Would it be really neat to be able to go to the attraction you want to experience and walk right on with no line, even if it’s the most popular thing in the park? Absolutely. Would it be amazing to choose which signature dining restaurant you’ll have 7pm dinner at at 6:30? Of course. This, however, isn’t reality. I think it’s far more fun to be able to experience and eat what you want, even if that means planning it in advance, than to miss out. This brings us to misconception #1…



1. Planning too much takes the fun out of a trip.

So you like to “wing it”, do you? Disney is making a bit harder to do that. I can understand the idea that deciding what you want to ride in 6 months might be frustrating. As I said in misconception #2, I think that pre-planning is worth it if it means you get to experience your favorite attractions and dining locations with little to no wait. Planning also allows you to know when to arrive at the parks to avoid long waits and helps you waste less time standing around looking at a park map or times guide. There’s a lot of good to be said for thoroughly planning your trip.

As far as planning taking the fun out of the trip, I disagree. Admittedly, I am a planner by nature and love having an itinerary. Whether you enjoy planning by nature or not, I think you can make planning a very fun part of the trip process. Doing a bit of research and planning a few times a week leading up to your trip will not only help you be more prepared and waste less time figuring things out when you are there, but it can also be great fun. You can include your family members and talk about the things you may see and do and where you might eat. Advance planning can help build anticipation, which can be a big part of the fun.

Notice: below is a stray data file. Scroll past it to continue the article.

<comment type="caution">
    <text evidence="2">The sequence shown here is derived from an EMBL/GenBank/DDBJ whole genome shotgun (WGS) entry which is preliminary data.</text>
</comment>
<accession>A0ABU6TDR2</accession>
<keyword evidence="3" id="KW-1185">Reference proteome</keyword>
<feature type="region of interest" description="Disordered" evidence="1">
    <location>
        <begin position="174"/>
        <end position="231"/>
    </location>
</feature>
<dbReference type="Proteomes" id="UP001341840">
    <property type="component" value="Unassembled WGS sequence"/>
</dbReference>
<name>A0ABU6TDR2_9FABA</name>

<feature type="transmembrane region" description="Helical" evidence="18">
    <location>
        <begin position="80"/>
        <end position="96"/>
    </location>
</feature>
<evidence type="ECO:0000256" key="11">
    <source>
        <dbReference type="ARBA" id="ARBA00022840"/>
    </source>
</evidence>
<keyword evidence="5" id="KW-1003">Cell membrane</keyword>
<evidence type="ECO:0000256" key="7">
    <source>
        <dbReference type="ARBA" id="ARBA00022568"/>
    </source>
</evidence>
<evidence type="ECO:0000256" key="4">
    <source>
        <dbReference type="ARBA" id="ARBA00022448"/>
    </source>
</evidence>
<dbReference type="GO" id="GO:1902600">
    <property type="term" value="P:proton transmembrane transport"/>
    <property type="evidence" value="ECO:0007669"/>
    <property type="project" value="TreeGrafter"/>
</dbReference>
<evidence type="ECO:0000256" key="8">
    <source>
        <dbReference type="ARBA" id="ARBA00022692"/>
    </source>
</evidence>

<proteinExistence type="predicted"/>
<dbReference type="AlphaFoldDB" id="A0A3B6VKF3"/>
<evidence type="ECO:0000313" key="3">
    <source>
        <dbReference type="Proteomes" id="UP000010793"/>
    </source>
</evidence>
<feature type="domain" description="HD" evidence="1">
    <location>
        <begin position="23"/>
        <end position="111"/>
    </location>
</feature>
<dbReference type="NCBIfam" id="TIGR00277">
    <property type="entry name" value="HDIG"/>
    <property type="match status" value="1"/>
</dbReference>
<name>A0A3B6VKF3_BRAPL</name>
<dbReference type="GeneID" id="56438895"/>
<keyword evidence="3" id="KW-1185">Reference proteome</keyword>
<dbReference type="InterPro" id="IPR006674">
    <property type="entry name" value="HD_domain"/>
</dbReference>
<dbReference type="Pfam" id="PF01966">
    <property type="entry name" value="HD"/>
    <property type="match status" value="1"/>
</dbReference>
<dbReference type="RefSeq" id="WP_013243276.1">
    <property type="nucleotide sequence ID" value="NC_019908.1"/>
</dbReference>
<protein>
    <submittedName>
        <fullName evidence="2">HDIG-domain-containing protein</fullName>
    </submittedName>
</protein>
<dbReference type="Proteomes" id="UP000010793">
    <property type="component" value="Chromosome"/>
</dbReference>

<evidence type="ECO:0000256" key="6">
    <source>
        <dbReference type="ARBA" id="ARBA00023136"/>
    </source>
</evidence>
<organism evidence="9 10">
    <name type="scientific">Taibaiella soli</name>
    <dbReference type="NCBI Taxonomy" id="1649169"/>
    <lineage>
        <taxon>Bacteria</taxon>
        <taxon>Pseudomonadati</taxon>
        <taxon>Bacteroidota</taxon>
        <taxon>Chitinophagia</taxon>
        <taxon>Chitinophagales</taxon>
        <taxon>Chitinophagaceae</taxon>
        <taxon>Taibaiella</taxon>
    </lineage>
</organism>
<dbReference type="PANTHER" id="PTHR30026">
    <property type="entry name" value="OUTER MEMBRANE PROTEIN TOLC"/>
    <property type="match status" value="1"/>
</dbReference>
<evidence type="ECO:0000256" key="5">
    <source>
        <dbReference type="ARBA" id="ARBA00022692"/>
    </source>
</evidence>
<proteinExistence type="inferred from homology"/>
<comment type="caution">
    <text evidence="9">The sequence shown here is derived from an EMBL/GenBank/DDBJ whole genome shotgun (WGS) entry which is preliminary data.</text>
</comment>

What misconceptions have you heard about Disney World? Do you agree with our list? Do you try to talk people out of their misconceptions? Let us know!

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Photo courtesy of Disney Photo Snapper

About Meredith Smisek

Meredith Smisek is a kid at heart and works as an elementary school guidance counselor. She lives in New Jersey with her husband, dog, and parrot. Meredith's hobbies include cooking, playing ukulele, and "talking Disney" with anyone she knows who is planning a trip to Disney or has just returned.